What makes a great port of call?


What makes a great port of call? For some cruisers, the ship is everything, for others the itinerary will take top billing. Wherever you decide to step off ship, much of your port experience will depend on the  research you carry out before you even set sail. But I’ve also found some basic elements play an important part for a great port of call.  So read on to find out what my criteria are for a great port destination. You may have a different set of criteria; however thought I’d share with you some of mine.

Why is it  that some ports are absolute treats you just want to return to time and time again when others might leave you feeling a bit, well, ‘meh’. I’m pleased to say that most port destinations which I’ve visited have been thoroughly enjoyable with a few pleasant surprises along the way.  The very best ports of call tend to have big ticks against the criteria below. 


Safety when exploring your port of call

I expect this is going to be an important aspect for a lot of people, but personal safety whilst ashore tops the priority list for me.  

When we’re travelling independently and not booked on a ship’s shore excursion, this can be a really important factor for us. It’s become even more important over recent years when we’ve started travelling with our  kids. When you all feel safe in a port, it helps you to enjoy and relax a bit more – which is what holiday is all about. 

Here are a few things to consider when planning your day ashore. 

  • Is the port safe enough to walk around without feeling that you need to keep a constant eye on your valuables? 
  • Are there likely to be cultural or language barriers which you will need assistance from a local tour guide to help you stay safe?
  • It is more advisable to travel on a shore excursion organised by the ship to maintain safety in numbers or satisfy visa requirements?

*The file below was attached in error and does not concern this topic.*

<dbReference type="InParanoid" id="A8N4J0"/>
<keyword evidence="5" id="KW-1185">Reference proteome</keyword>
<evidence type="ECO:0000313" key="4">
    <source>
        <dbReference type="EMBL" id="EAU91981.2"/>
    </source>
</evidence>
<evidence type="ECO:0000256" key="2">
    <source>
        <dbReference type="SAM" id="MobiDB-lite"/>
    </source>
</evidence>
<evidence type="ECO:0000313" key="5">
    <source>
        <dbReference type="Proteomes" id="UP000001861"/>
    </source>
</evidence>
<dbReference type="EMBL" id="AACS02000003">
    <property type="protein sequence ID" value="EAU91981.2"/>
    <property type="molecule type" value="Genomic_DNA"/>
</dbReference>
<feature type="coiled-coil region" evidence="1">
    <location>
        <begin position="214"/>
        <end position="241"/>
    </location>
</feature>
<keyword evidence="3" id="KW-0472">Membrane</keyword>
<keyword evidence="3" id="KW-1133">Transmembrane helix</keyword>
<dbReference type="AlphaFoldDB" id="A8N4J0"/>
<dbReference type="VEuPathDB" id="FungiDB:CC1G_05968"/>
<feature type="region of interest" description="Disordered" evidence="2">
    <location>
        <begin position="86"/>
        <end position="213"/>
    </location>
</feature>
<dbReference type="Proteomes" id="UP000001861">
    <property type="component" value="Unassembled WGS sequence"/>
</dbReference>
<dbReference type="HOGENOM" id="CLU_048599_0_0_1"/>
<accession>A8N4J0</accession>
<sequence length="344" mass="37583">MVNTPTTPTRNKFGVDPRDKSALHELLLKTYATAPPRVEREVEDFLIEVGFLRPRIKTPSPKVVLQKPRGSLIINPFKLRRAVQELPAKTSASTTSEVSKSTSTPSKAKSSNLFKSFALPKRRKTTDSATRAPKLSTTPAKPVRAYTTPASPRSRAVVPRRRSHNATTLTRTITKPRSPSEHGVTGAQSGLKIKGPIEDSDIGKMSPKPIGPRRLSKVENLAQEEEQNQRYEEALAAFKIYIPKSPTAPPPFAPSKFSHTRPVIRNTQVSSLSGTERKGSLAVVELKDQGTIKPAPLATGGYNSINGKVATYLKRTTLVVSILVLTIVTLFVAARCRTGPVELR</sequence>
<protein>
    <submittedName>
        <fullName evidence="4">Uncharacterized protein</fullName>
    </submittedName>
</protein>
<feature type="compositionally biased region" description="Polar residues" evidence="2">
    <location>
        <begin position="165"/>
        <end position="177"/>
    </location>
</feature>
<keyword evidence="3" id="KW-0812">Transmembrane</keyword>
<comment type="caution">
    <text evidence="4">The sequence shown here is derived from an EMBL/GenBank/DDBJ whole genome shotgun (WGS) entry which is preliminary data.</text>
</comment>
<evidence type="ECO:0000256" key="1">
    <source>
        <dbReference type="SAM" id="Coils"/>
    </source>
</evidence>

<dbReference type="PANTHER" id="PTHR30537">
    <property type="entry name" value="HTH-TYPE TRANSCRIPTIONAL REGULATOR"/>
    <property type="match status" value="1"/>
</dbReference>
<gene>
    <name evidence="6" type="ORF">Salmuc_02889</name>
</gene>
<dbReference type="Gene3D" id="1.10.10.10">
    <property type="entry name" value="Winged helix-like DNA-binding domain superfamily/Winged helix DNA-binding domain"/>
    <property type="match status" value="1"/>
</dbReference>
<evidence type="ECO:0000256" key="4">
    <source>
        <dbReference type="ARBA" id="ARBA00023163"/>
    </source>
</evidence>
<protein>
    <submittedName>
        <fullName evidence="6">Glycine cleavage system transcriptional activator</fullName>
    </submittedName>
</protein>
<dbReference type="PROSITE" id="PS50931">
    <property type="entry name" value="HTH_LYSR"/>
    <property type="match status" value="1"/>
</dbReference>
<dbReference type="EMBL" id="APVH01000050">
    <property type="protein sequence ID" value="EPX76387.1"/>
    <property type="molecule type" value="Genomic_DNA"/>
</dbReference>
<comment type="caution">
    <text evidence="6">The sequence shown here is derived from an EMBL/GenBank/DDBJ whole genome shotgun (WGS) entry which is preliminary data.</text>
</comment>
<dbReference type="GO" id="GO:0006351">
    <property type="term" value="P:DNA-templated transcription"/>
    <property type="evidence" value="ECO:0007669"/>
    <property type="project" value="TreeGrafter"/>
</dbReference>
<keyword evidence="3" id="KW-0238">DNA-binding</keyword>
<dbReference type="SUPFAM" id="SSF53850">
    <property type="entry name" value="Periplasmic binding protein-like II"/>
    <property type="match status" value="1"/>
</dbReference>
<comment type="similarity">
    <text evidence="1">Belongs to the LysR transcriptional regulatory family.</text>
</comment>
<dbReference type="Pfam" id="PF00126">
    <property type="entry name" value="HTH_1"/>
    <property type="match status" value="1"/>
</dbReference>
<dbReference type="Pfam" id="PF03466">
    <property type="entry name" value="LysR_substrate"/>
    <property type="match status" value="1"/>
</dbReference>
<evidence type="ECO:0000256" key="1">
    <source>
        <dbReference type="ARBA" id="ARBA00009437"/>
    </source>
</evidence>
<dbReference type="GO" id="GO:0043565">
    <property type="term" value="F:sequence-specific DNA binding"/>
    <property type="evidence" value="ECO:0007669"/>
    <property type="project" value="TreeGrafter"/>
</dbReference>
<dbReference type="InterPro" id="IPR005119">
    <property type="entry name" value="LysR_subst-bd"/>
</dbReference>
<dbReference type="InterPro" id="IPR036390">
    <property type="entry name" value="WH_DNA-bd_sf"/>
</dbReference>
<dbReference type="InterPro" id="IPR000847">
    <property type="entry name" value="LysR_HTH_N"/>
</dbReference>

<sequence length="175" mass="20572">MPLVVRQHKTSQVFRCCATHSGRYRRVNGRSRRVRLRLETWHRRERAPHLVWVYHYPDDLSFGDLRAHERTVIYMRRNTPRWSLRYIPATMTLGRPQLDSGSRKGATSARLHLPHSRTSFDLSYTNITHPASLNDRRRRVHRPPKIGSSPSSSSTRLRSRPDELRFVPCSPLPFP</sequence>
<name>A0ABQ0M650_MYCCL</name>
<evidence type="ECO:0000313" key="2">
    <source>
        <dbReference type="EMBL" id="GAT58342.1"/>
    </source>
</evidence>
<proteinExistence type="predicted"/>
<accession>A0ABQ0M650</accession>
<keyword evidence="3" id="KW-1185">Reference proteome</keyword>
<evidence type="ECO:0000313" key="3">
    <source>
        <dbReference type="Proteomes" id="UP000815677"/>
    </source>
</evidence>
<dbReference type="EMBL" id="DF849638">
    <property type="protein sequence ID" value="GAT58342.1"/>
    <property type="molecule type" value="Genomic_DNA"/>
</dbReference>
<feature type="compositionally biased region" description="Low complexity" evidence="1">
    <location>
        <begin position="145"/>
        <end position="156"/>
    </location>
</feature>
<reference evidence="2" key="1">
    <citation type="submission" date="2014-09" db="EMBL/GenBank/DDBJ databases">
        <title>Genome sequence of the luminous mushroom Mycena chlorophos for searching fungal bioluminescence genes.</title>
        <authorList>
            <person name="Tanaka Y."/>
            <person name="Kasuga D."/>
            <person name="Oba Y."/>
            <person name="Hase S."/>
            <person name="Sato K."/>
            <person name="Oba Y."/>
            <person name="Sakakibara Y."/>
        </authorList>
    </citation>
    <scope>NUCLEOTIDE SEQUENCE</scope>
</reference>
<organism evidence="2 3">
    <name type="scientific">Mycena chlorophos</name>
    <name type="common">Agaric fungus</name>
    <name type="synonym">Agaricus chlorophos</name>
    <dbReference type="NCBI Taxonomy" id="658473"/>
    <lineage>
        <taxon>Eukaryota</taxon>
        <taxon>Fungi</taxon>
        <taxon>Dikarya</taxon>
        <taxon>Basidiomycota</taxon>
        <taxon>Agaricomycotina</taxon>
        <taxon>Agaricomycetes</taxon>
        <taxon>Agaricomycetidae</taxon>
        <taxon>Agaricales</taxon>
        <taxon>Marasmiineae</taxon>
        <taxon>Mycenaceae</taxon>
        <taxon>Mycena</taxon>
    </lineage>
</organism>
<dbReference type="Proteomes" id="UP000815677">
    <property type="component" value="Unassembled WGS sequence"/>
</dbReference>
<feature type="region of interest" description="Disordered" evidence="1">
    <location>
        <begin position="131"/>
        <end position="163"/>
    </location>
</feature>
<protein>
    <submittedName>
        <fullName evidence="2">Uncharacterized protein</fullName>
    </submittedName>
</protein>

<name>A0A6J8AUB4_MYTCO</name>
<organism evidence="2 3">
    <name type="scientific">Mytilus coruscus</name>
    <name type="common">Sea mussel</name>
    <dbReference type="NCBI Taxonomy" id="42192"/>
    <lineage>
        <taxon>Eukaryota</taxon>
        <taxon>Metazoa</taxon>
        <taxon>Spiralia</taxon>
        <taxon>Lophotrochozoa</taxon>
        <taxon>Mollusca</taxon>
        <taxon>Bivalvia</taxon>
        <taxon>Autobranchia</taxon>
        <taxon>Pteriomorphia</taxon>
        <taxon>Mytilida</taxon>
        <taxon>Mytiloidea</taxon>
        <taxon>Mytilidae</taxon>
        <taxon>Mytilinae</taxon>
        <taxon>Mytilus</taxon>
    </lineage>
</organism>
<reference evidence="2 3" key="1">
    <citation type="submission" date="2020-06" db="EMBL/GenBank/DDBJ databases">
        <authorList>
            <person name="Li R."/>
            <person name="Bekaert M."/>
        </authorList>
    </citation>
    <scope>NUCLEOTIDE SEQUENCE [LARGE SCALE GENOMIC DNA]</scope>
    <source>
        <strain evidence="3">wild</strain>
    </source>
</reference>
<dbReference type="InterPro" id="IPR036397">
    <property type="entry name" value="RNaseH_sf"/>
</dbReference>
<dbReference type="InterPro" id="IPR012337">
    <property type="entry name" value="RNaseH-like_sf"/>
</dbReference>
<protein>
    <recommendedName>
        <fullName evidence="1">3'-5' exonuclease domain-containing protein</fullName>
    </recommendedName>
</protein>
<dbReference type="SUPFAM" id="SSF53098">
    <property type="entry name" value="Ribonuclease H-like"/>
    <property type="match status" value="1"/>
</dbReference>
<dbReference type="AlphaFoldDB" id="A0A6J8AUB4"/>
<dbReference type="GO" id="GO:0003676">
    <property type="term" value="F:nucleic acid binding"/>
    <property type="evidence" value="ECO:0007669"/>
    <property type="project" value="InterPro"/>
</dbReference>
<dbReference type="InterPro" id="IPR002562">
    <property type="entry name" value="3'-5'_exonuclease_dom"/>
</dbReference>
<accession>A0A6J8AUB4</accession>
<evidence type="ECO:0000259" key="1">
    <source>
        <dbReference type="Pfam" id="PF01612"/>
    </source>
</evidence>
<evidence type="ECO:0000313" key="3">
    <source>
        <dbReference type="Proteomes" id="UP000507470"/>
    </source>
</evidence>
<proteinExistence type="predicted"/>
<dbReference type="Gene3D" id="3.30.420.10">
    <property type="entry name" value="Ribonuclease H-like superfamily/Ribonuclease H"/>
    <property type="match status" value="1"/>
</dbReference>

• Is it straightforward to get off the ship to the main port attractions without the need to walk across busy roads or have to travel through industrialised areas either on foot or by shuttle bus? 

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Ease of access at your port destination

Accessibility is important for many passengers, especially those with mobility restrictions or parents travelling with pushchairs.  But for all passengers, port destinations which are highly accessible allow you to explore ashore without the need to book onto expensive, guided excursions or tours.  

Cruise ships dock right in the centre of stavanger which makes it a highly accessible port to visit.

When travelling with kids quick and easy access to the ship at any time can also be an important factor in a slightly different way.  It allows you to return to the safety of the ship (and the kids clubs) without much trouble or delay – especially if the mini cruisers you’re travelling with start to get overtired.

This ability to return to the ship without much effort or delay can also be important if the port you are visiting is quite expensive and you’re on a tight budget. Ease of access to the ship allows you to return to the ship for a spot of lunch before returning ashore to explore even more. Accessibility can also be helpful if you’ve forgotten the something important like pre-booked tickets for an attraction ashore or you need to pop back and collect that extra camera battery or phone charger.

Some things to consider when planning your day ashore in terms of ease of access are: 

  • Can you get to main attractions or the centre of the port without needing to wait for a tender, or shuttle bus? 
  • Can you just wander off the ship or is there going to be some amount of queuing to get off and back on the ship (either for the shuttle bus or the tender)? 
  • Can you get back to the ship quickly if you need to without much hassle or delay? 

Variety of things to do in your port of call

Variety is the spice of life. So, is there plenty to do at port?

This is not so much about the volume of activities on offer, but more about a good range of different activities for all ages to get involved in. This might be quiet places to just sit and people watch with a nice glass of something.Or perhaps more adventurous activities such as kayaking or snorkelling. Or just something in-between such as a good selection interesting places to wander around and shop for souvenirs.